- Age 58: Discourage kids from moving back home for long – you need to focus on finances (Not only does that sound a lot easier that it probably is, but why NOW do you need to focus on finances? Haven’t you already been doing that for the past 40 years according to this plan? Jeesh.)
- Age 60: You should now have 8.1x your pay saved up. (Why the 0.1 I don’t know ;))
- Age 62: Wait to collect Social Security! Your benefit will grow 8% each year you delay up until you hit 70. (IF there’s any money left ;))
- Age 63: Downsize to cut housing expenses like taxes, insurance, and upkeep (I plan on doing that wayyyyy sooner than my 60s… maybe even in the next year?
- Age 65: Try and work 2 more years at a desk, or part-time job. The chances you won’t run out of money in retirement would then get bumped up from 70% to 85%.
- Age 67: If you squeeze in 1 more work year, your odds of money lasting will now increase to 90%.
- Age 70: Register for a home swap at HomeExchange.com to save on travel. (I don’t know why you have to wait until 70 to take advantage of that, though?)
So there you have it. A bunch of milestones to hit over your next XX years depending on how old you are right now :) If this site sticks around for another 40 years, perhaps I’ll make an update with every notch we hit? Haha… Think the internet will still be around then too? ;)
How are you guys doing according to this timeline? And how OLD are you anyways if you don’t mind me asking? I sometimes forget that a handful of you fall way under (and over) my target audience of 20s and 30s here, so I’m super curious to see the range of ages now reading this site :) The other day we made a Justin Timberlake reference w/ those new budgeting t-shirts we made, and it never occurred to me that some of y’all wouldn’t get it! Which is actually kinda cool too, in that so many DIFFERENT ages and people come to this site – I like it. Money doesn’t discriminate between ages anyways, so if you’re good at it at 16, you can be good at it at 60! And I think all of y’all are headed into that right direction just by following finance blogs already :)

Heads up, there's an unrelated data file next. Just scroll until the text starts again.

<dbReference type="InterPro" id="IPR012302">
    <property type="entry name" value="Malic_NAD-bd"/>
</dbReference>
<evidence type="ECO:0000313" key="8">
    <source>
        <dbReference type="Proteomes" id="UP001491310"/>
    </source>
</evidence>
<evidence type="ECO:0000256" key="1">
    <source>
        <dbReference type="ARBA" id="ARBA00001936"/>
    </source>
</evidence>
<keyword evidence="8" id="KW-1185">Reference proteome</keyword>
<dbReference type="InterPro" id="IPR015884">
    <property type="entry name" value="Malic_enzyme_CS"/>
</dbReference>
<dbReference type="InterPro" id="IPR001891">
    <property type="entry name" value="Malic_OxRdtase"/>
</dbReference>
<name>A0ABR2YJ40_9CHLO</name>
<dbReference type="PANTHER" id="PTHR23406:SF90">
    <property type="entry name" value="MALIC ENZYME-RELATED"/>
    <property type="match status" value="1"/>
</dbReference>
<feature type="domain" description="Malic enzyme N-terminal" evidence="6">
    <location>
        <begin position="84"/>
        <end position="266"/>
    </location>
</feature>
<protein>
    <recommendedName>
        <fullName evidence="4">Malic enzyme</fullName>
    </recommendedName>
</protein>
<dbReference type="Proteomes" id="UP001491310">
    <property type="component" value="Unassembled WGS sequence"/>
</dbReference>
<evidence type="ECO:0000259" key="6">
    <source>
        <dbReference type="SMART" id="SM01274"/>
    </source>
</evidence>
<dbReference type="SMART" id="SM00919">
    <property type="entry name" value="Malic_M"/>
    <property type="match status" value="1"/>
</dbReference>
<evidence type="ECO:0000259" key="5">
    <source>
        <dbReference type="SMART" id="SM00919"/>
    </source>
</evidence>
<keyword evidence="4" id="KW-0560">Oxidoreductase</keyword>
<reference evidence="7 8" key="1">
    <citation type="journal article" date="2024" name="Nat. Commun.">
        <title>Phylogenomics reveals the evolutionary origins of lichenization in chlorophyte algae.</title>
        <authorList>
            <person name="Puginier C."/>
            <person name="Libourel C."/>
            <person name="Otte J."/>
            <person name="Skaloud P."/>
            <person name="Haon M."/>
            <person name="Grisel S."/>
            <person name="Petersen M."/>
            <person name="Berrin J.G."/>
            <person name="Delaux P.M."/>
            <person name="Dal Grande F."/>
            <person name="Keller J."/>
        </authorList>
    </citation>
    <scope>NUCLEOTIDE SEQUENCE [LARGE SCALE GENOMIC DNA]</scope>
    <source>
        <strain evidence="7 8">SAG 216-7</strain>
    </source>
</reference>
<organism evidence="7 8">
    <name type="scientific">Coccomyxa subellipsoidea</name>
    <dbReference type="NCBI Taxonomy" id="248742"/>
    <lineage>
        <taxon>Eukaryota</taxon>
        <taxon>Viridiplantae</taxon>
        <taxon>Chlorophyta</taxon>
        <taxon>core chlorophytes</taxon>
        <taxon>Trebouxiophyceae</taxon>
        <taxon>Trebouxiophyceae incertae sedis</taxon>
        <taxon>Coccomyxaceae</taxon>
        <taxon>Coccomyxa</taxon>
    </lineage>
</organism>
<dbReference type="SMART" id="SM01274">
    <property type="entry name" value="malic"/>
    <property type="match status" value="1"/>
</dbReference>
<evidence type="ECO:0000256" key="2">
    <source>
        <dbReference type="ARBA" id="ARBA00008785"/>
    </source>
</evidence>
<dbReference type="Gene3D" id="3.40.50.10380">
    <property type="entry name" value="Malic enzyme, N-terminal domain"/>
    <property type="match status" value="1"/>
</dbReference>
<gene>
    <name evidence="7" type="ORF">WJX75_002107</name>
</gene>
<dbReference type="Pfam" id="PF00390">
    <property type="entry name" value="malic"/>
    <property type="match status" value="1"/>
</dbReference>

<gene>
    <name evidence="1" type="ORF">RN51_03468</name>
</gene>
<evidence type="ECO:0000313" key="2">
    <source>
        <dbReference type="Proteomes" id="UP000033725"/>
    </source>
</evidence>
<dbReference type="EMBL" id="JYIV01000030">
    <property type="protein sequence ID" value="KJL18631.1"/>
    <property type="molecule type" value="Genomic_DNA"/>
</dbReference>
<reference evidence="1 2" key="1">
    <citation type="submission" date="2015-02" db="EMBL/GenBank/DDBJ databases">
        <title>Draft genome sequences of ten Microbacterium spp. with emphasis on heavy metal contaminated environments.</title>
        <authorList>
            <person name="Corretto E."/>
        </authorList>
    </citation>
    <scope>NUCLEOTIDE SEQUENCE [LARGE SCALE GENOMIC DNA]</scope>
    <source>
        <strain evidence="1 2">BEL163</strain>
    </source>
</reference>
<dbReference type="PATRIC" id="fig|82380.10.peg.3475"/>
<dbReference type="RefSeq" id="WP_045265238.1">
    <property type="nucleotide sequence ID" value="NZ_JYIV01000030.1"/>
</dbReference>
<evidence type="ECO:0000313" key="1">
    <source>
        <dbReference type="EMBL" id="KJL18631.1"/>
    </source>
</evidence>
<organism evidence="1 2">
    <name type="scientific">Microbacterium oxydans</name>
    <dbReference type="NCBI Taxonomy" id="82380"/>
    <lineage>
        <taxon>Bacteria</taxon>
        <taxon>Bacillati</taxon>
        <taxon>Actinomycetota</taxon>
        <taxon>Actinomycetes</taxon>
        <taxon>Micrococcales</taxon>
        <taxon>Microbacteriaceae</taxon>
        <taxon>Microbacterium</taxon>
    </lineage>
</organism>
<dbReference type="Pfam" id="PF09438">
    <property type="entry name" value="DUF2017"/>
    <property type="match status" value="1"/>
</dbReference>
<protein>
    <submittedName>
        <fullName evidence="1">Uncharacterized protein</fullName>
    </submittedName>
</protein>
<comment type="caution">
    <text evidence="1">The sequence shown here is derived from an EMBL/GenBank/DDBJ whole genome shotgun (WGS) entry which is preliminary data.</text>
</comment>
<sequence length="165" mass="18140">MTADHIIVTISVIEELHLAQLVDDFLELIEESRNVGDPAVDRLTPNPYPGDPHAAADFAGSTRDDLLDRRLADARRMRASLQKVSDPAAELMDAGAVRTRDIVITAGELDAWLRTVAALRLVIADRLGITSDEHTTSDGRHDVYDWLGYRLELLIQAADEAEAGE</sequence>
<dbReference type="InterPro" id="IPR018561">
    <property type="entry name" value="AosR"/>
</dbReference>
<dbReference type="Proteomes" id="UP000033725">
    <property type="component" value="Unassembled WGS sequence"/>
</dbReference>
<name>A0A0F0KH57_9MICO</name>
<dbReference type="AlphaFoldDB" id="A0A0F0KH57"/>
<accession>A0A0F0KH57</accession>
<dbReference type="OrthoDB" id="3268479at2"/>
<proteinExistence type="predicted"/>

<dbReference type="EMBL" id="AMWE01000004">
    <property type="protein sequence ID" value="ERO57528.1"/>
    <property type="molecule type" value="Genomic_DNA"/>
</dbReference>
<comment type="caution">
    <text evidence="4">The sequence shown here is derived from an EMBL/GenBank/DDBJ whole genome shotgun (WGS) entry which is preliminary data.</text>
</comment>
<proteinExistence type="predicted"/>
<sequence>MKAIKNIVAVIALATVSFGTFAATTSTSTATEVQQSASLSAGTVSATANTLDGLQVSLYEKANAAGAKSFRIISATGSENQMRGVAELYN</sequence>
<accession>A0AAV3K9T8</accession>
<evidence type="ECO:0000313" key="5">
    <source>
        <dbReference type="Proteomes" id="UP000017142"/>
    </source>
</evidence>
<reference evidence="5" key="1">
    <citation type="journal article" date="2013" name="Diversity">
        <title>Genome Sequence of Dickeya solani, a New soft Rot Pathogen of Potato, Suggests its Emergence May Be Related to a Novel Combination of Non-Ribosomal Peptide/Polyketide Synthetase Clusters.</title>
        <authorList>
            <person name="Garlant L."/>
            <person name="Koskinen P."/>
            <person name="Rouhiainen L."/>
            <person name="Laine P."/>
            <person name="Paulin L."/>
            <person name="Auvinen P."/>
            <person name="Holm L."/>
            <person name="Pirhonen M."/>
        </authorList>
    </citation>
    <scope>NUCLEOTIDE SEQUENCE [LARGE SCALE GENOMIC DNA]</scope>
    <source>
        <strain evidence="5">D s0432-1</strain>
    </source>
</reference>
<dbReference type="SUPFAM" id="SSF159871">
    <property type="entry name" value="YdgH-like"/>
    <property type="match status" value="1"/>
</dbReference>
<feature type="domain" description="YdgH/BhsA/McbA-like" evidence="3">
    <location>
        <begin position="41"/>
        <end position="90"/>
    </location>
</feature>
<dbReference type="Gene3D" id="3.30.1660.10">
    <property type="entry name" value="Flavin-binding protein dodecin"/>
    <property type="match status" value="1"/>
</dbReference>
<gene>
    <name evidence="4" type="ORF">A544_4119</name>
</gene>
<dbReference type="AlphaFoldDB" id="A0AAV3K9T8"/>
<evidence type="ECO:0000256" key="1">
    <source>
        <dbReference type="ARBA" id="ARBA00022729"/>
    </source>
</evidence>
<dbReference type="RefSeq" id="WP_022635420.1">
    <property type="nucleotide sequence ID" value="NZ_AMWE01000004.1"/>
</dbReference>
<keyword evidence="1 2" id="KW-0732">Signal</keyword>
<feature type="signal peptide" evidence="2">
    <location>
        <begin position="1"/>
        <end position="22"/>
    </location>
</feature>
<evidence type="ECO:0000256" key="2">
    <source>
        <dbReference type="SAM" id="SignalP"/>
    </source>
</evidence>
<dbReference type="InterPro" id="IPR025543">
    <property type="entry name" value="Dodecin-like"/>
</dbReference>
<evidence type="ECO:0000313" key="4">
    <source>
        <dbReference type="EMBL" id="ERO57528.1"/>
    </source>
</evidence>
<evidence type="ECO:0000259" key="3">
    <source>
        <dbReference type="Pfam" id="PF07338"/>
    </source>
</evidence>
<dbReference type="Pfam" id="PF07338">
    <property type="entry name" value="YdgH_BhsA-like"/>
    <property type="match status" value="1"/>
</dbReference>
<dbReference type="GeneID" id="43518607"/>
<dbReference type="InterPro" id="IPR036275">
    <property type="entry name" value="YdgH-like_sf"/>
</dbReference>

So give yourself a hearty pat on the back, even if you don’t feel like telling me how old you are today :) I’ve got nothing but love for ya as long as you keep on paying attention to that money!
(Photo by LifeSupercharger)
Featured savings tip
You already know that banks pay $$$ for the privilege of holding your money…it’s called interest. But maybe you didn’t know this: that so-called interest can be as little as .01%. If your cash savings aren’t sitting in a high interest savings account that earns you at least 1%, you’re basically saying “no” to free $$$!
Now, obviously the 1% interest you get with a high interest savings account like the one at Discover bank won’t make you rich, but that extra 1% compounded over 30 years can grow into a *big* pile of cash. And if you wanna hit lofty $$$ goals, you should be looking for every edge possible.
Here’s another way to look at it: if you leave $50,000 in a regular savings account, that’s almost $500 you’re just throwing away, each and every year you don't setup a high yield savings account! Will you do 5-10 minutes of work right now to earn an extra $500/year for years to come?
If you said “heck yes”, then you can setup your high interest savings account here to start earning 1% on your cash savings.